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Ovid (2709)

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Stuff with the Perl Foundation. A couple of patches in the Perl core. A few CPAN modules. That about sums it up.

Journal of Ovid (2709)

Friday July 10, 2009
09:34 AM

Empty Classes

[ #39262 ]

We have many objects with common attributes like titles, synopses, versions, created/modified, etc. Due to business requirements, every exposed object must have a searchable unique ID called a "pid". Thus, we've been forced to do a rather unfortunate denormalization where every pid is placed in an entity table. This table also lists the object types (brands, series, episodes, etc.) and you can look up any pid and get the object it stands for from the appropriate object type. One benefit of this is that it was (relatively) trivial to strip all titles off of objects, put them in a central "title" table, and allow arbitrary title searches and get back all objects, regardless of type, which have matching titles.

We're now doing this with versions. We'll probably do this with synopses at some point. Because every object links into the entity table, we have standard searches available for many things. If we were to take this to the logical extreme, we could do something rather interesting. We could create an object called a "preview" (we have no plans to do so), which has titles, synopses, promotions, tags and parent (the thing we're previewing) and do this:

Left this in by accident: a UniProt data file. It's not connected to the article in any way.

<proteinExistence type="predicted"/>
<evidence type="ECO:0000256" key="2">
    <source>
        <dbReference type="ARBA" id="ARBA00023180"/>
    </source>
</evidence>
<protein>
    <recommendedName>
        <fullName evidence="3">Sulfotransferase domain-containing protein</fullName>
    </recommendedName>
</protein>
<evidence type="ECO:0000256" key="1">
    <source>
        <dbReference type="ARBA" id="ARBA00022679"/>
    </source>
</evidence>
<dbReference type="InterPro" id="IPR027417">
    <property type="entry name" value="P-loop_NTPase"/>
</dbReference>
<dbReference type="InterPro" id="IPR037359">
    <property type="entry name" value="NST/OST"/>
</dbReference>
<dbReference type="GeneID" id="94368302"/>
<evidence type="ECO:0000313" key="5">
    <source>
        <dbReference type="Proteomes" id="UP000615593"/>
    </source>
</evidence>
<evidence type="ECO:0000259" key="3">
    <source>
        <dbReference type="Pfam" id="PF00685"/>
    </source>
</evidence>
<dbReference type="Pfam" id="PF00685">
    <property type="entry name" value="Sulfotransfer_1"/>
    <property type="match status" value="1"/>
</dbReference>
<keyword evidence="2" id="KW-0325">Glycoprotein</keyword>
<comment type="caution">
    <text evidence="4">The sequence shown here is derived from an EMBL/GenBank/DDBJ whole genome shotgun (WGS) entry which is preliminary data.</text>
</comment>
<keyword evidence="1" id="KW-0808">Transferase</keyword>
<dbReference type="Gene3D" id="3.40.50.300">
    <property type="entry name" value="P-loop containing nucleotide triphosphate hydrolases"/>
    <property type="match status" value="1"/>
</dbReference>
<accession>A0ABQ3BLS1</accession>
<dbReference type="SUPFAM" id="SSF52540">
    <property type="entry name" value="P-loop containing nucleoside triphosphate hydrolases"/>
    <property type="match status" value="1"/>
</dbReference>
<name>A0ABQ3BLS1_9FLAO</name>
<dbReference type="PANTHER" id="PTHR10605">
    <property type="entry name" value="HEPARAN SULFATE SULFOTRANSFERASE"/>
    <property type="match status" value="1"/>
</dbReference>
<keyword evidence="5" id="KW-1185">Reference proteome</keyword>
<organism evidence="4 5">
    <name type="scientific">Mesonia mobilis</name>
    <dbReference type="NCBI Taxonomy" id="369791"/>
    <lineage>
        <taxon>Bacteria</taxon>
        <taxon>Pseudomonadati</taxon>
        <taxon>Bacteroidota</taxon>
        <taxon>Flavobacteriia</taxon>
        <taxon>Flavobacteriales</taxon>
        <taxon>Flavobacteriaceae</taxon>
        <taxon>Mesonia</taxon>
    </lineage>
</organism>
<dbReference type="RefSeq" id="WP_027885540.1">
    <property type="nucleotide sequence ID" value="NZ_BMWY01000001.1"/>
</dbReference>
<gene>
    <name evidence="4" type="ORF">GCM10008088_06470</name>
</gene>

package BBC::ResultSource::Preview;
use Moose;

extends 'BBC::ResultSource::Role::ResultSource';
with qw(

And with that, have a new object. Effectively, you could have a completely empty class aside from the roles being listed. The preview table might only have an id and nothing else. How would we build the XML for this? Pseudo-code:

package BBC::Builder;

use Moose;
with 'BBC::Builder::Role::DoesBuilder;

sub build {
    my $self = shift;
    my @build_data
    foreach my $role ($self->resultsource_roles) {

        # following a predefined sort order
        next unless $self->meta->does_role($behavior);
        push $build_data => $self->build_data_for($role);
    return \@build_data;

No longer would we need to explain how separate objects are built as XML and we'd have greater consistency in our XML building. Of course, this is still "blue sky thinking", but it would tremendously simplify a lot of our code.

(Note: I know I can just ask the metaclass directly what roles that instance does, but I thought the does_role() method call would show readers more clearly what would happen under the hood.)

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